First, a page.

Indian acid attack survivor is new face of fashion brand
An Indian fashion retail brand has signed up prominent acid attack survivor and campaigner Laxmi Saa to be the face of its new range of designer outfits for women, in a campaign they are calling "Face of Courage".
Ms Saa was 15 when a 32-year-old man threw acid at her for rejecting his offer of marriage.
"It felt cold first. Then I felt an intense burning. Then the liquid melted my skin," she remembers about the attack.
Since then, she has become one of India's most outspoken advocates against the unregulated sale of acid, as well as for harsher punishment for the perpetrators of acid attacks.
"This opportunity to represent an apparel brand was a platform for me to set an example for women like me to be confident and have courage despite their physical appearances. This was also a platform for me to send a clear message to criminals that women will not lose courage even after they are attacked with acid to destroy their physical beauty," Ms Saa told the BBC.
According to one estimate by the Acid Survivors Trust International, there could be as many as 1,000 acid attacks every year in India alone, many of which go unreported.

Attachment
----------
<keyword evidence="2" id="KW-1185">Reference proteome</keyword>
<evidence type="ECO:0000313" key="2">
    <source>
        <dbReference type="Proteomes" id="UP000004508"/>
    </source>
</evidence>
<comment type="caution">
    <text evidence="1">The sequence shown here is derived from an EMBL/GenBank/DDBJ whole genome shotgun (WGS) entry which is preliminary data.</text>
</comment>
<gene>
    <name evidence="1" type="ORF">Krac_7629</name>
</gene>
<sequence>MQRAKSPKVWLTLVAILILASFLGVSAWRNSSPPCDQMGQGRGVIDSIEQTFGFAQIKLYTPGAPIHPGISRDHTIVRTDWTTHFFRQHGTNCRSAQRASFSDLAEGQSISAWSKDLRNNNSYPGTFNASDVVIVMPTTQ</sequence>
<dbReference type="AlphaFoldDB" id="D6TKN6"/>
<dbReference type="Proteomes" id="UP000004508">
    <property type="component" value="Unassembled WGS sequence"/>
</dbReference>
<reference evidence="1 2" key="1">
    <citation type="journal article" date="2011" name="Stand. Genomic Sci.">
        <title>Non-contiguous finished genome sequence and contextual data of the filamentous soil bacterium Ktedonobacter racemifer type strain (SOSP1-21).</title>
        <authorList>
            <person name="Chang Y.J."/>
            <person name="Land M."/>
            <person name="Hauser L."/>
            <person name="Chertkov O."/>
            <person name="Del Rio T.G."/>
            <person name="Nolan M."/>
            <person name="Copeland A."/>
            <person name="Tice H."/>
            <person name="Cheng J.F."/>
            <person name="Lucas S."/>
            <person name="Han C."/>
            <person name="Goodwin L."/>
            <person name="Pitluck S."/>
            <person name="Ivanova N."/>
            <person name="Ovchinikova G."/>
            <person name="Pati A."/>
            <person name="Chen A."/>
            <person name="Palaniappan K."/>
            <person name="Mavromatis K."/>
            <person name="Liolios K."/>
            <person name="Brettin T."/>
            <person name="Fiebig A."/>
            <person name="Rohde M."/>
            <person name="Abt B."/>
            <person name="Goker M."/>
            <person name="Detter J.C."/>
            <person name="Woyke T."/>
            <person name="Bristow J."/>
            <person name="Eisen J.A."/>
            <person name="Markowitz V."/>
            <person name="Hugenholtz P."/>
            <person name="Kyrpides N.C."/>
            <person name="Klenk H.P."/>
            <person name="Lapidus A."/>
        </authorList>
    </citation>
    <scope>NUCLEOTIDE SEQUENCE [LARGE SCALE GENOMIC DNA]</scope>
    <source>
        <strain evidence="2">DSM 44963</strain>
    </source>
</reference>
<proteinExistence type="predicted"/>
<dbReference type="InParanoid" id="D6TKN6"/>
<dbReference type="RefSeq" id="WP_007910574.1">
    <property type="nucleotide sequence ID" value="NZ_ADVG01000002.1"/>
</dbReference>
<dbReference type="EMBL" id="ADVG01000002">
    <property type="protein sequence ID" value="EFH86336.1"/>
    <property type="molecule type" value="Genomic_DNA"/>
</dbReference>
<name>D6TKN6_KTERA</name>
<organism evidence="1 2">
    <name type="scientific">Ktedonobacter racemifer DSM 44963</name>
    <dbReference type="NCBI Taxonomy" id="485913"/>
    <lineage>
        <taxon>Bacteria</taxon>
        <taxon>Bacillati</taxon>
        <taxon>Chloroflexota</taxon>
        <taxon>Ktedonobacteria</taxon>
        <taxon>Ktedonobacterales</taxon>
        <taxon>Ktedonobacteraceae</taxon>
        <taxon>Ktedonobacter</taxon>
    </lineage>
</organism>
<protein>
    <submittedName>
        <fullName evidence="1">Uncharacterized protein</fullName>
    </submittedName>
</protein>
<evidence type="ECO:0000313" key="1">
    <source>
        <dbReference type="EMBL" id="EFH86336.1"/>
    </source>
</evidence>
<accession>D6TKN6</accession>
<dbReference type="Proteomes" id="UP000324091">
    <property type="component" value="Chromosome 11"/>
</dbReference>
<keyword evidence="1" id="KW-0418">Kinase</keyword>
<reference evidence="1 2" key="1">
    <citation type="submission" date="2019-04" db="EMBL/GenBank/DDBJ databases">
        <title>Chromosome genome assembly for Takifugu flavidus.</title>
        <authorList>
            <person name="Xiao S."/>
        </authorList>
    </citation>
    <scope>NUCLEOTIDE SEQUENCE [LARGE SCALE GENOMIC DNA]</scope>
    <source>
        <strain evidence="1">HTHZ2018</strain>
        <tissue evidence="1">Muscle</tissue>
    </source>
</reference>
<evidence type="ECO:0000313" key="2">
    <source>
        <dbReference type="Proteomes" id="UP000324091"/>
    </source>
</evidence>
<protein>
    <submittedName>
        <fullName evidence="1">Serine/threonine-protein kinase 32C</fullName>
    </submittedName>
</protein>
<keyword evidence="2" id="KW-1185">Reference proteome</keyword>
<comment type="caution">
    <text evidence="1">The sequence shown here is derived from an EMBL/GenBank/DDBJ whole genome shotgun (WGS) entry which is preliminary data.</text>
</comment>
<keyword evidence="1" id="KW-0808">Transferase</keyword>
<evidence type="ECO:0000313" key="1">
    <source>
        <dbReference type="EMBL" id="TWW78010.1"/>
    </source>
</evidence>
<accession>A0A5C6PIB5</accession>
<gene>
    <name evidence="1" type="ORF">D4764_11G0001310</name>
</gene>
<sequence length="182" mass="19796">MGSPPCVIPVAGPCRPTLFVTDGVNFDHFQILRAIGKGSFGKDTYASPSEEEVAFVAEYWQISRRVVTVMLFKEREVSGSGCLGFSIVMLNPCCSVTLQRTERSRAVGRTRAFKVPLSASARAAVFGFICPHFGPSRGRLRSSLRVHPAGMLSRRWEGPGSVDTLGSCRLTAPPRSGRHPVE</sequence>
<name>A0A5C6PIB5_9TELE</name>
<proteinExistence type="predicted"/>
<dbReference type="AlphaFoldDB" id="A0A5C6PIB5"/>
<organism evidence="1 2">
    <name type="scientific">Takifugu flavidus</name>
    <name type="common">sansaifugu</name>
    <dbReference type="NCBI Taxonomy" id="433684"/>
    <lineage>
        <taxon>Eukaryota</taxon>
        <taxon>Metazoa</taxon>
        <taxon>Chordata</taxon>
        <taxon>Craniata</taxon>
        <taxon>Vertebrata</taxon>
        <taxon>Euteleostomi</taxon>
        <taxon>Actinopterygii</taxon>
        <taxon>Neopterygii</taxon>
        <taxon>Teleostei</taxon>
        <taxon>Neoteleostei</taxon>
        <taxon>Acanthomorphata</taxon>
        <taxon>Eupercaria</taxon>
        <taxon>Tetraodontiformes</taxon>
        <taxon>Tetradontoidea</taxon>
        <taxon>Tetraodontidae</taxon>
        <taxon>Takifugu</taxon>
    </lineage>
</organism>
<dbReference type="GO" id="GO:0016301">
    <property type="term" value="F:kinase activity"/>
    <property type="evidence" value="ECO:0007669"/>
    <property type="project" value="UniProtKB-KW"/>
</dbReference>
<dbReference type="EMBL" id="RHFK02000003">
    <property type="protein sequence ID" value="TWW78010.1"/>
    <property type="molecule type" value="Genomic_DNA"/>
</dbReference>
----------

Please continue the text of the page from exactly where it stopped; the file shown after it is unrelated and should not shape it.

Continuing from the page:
Despite this, the country does not have any specific law to prosecute acid attackers.
However in 2013, the Supreme Court of India acted on a petition filed by Ms Saa and directed state governments to formulate a policy to regulate over-the-counter sale of acid in India.
The apparel company Viva N Diva, for which Ms Saa is modelling, said it chose her out of a desire to change the outlook of people towards fashion and beauty by spreading awareness that beauty is beyond mere physical attributes.
Ms Saa agrees that there need to be wider conversations on the issue.
"The problem is not just in being a victim but also your victimisation by the society. We are treated as if we are good for nothing and as if our lives are a waste," she said.
Co-founder of Viva N Diva, Rupesh Jhawar, told the BBC that the idea for the campaign with Ms Saa came after he saw a calendar featuring acid attack survivors.
"To my eyes that are used to seeing fashion models with flawless skins dolled up in front of the cameras everyday, this view was both disturbing and inspiring.
"For a moment I had seen beauty in a very different way and we wanted to capture it - remove any speck of being a victim from those eyes and give them a stage, an employment, a platform, a medium to flaunt it with style."